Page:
OEC at IWCE: Day One

Author: Ken Bradley, Department of Homeland Security (DHS) National Protection and Programs Directorate (NPPD) Office of External Affairs

International Wireless Communications Expo

The International Wireless Communications Expo (IWCE) is the leading event for communications technology, bringing over 7,000 industry professionals all in one place.  The Office of Emergency Communications (OEC) is partnering with the Department of Homeland Security (DHS) Office of Science and Technology (S&T) at Exhibit Hall on Wednesday and Thursday in Booth #3345, but first OEC is partnering with its public safety partners in four sessions today.

What is NG911?

One of the first panels of the day focused on Next Generation 911 (NG911).  The topic of this panel is timely, as it was just a few weeks after the 50th celebration of the first 911 call.  This panel of experts described how far 911 technology has come as the public reaches out for public safety services.  911 technologies have changed to include improvements on location services, but NG911 enables the public to send digital data and information to public safety answering points (PSAPs).  This includes text to 911, a data exchange (photos and videos) as more devices are connected to the internet of things.  When the public sends data to a PSAP, 911 is able to share that information with other responders and other 911 centers, enabling them to better serve the public using NG911. 

However, with all technological changes there are cultural changes- data overload, regionalization, cost sharing.  The panel conveyed the importance of personal relationships to assisting the adoption governance structures to address interoperability, mutual aid, and funding challenges which are key to implementing NG911.  To assist with these challenges, SAFECOM and the National Council of Statewide Interoperability Coordinators have established the NG911 Working Group, which is made of members from both groups and other subject matter experts from the National Emergency Numbing Association (NENA), the National Association of State 911 Administrators, and the National 911 Program within the Department of Transportation.

How the Next Generation of Statewide Interoperability Coordinators Can Help You

Do you know who the Statewide Interoperability Coordinator (SWIC) is within your state?  If not than you are missing out on a key resource within your state or territory.  The National Council of Statewide Interoperability Coordinators (NCSWIC) is made up of all 56 SWICs from each state, territory, and the District of Columbia.  SWICs play a critical role in public safety communications operability and interoperability and are the charged with supporting the Statewide Communications Interoperability Plan (SCIP) and emergency communications governance within their state, including land mobile radios (LMR), 911, alerts and warning, and broadband technologies.

The NCSWIC has four committees including, Governance, Planning, Training, and Exercises, Technology Policy, and Funding and Sustainment, the latter two they partner with SAFECOM.  Through the NCSWIC committees, the SWICs put together many resources every year including national best practices and policy.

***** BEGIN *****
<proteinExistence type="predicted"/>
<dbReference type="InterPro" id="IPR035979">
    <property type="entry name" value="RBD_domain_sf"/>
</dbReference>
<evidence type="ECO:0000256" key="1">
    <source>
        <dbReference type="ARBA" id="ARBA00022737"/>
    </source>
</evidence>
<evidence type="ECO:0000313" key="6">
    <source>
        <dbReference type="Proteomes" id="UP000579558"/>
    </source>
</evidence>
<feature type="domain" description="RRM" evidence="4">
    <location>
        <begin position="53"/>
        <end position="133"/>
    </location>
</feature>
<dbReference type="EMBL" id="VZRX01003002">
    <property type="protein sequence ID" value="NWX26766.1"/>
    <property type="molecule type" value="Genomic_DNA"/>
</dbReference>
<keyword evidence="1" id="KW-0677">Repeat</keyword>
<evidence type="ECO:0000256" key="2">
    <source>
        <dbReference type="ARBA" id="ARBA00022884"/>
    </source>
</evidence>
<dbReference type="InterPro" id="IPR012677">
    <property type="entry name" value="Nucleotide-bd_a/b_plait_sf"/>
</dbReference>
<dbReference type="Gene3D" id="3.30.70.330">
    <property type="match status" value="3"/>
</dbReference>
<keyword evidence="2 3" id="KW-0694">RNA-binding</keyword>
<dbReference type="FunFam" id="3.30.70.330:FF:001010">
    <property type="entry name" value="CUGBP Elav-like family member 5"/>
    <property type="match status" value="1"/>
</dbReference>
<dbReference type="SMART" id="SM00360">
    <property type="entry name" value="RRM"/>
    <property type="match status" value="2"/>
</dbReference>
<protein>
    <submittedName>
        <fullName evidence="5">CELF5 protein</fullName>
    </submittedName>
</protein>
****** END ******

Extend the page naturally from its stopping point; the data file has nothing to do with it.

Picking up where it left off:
Project 25 Compliance Assessment Program (P25 CAP): Updates, Upgrades, and Up Next

The Department of Homeland Security Project 25 Compliance Assessment Program (P25 CAP) is the only formal, independent process for ensuring communications equipment declared by the supplier actually is P25 compliant.  The Office of Science and Technology provided an update on the P25 CAP to include how equipment is tested against the standards with publicly published results.  S&T continues to work with Industry and public safety stakeholders to identify new labs to take on testing requirements of P25 equipment.  The panel also dove into Inter RF Subsystem Interface (ISSI) and Console Subsystem Interface (CSSI) testing, gaps that exist in the current P25 standards and the need to develop comprehensive testing for the ISSI/CSSI technologies. 

Project 25 User’s Perspective, Interoperability, and Customer Applications Update for 2018

This working session offered P25 user experiences and case studies from a federal, state, and local perspective.  Each panelist provided their unique perspective on how interoperability is improved through application of P25 technologies.  Each discussed the provision of mutual aid, partnerships, comprehensive planning and offered lessons learned.  These best practices included tips for programming and radio management, incident management to system planning for upgrades, migration, or encryption. 

Preparing Communications for Disaster Operations

Are you prepared for the next disaster?  If not this presentation discussed the need for disaster communications planning.  This session covered the planning and steps required to deploy a Joint Communications Support Unit for disaster response and how the National Emergency Management Association (NEMA) provides resources through the Emergency Management Assistance Compact (EMAC).  EMAC is a national interstate mutual aid agreement that enables states to share resources during times of disaster.  EMAC acts as a complement to the federal disaster response system, providing timely and cost-effective relief to states that are requesting assistance from other member states.  Additionally, the OEC is developing a technical assistance offering to assist states in building mission ready packages to expedite response efforts.  This session was loaded with lessons learned, best practices, and examples from how planning for communications to first responders and disaster relief personnel during response are key to recovery.